Personal directory: Sometimes unfortunate stuff happens, and help is lacking in a strange land. You may need a nearby clinic, police department, or other public service. You might need a phone-book or local directory to fix your car, or tech gadget. You may need this info fast, as patience wanes for the inclusive googling. A well-trained librarian or assistant can give you the proper answers or better point in the right direction. All this, often fast. Also consider, available local travel books and guides for places, ideas to shop, eat, live. Every good library should be ready to help you better understand and utilize your surroundings.

A peaceful place: Sometimes the rain, wind, snow, heat outside can be unbearable. Why go back to your hotel or temporary place of residence? You have all night for that! Or perhaps, there are many more miles in driving. An open library welcomes all inside, with no need to buy coffee or snacks. Relax and sit down, maybe recharge that cellphone. But, don’t sleep or snooze. Library workers often frown on this, and may poke with you a stick. My advice to check out any local newspapers present, where the near news really give you a feel of the surrounding lifestyle or give ideas on what to do next.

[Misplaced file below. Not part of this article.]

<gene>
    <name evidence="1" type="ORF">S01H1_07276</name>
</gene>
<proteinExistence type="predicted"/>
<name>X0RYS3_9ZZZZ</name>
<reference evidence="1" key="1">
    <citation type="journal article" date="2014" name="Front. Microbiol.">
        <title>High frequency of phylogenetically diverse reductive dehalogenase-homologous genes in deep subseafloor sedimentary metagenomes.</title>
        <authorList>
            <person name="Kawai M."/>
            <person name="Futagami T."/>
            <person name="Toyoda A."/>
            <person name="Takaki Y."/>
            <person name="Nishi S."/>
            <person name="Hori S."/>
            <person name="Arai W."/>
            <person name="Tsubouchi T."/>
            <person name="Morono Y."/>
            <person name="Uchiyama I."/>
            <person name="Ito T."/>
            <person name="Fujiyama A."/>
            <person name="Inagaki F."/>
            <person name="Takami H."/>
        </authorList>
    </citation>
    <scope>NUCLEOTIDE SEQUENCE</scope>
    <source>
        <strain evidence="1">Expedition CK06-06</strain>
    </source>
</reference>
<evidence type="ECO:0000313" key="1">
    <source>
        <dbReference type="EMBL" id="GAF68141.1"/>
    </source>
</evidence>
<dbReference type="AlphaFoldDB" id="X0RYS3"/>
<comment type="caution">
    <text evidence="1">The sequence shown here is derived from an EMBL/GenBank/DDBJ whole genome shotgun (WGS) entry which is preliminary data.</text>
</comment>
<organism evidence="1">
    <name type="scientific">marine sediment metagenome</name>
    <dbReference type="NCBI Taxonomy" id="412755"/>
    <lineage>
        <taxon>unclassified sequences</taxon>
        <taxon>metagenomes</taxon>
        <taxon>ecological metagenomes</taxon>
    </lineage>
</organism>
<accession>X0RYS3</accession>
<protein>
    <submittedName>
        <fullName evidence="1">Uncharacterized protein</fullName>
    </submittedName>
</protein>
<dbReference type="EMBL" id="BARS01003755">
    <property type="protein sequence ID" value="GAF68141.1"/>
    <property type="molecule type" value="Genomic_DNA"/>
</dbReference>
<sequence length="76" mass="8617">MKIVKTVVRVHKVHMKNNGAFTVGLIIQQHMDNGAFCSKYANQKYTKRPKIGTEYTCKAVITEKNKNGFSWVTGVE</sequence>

Used bookstores: Many libraries have used mini-bookstores within, usually consisting of donations and weeded out check out materials. In addition to books, bookstores usually include music CD’s. DVD’s, magazines; also helpful in passing time for that next long trip. All usually dirt cheap, as these places are often small and needing more room for continuous incomings. My best advice, to simply ask for books on your specific interests. Often, the used book stores are managed by volunteers and happy to help. Often, I had treasure placed in my hands from behind the displays. Also, be on the lookout for large upcoming book sales, hopefully matching your schedule. Overall, proceeds from these special shops go back to their libraries and your purchases helped out.

The important thing to know, libraries are awesome and helpful on many levels. You take part by benefiting from their services, and their importance is fortified. As long as you and others support libraries, than no one is truly lost as long as a library nearby is open.

Here are some fantastic libraries from around the world to note.

The most beautiful..

The most unique..

The most historic..

My picture from above is from my visit to the Multnomah Central County Library in downtown Portland, Oregon. This library is worth a visit for Portland trekkers with, many rooms and walkways to explore. Also here, a creepy relief of famous children’s author, Beverly Cleary:

photo by Orion Tippens

Yoda’s wisdom

photo by Orion Tippens

Happy Monday. For many reading this, this is the beginning another long work week.